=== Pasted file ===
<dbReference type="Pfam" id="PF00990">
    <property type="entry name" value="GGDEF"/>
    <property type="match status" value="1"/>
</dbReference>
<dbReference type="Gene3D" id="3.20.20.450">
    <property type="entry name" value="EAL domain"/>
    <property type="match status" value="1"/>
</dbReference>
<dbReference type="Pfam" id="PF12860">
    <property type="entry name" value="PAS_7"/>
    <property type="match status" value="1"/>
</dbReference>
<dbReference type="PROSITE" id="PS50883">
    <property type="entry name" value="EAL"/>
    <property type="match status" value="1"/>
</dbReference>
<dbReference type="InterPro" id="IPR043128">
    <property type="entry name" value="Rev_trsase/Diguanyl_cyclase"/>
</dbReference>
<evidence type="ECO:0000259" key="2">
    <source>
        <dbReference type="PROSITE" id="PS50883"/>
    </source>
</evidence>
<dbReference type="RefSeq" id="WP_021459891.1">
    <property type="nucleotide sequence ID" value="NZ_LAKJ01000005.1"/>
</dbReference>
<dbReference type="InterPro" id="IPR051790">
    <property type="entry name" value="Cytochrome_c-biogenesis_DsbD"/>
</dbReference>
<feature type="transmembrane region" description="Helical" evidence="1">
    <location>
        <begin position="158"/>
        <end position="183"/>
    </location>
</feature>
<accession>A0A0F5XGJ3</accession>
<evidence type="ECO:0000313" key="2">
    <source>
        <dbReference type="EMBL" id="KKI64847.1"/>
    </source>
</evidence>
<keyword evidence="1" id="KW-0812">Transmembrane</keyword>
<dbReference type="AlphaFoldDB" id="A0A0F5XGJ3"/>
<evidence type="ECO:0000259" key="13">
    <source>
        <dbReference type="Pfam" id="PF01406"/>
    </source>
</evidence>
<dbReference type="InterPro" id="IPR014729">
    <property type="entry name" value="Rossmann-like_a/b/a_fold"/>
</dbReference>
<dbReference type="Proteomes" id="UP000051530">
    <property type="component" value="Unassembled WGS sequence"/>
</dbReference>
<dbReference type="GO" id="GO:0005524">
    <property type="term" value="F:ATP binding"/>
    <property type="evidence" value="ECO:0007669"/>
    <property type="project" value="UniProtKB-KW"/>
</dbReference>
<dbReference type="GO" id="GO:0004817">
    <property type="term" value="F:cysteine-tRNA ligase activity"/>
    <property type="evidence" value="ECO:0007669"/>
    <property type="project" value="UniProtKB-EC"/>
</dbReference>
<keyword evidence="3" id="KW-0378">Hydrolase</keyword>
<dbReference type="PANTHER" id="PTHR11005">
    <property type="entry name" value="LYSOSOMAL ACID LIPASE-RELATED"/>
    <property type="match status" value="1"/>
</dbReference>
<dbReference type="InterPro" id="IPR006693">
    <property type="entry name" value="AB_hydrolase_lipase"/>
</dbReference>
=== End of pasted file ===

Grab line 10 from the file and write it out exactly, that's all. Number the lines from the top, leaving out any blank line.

    <property type="entry name" value="PAS_7"/>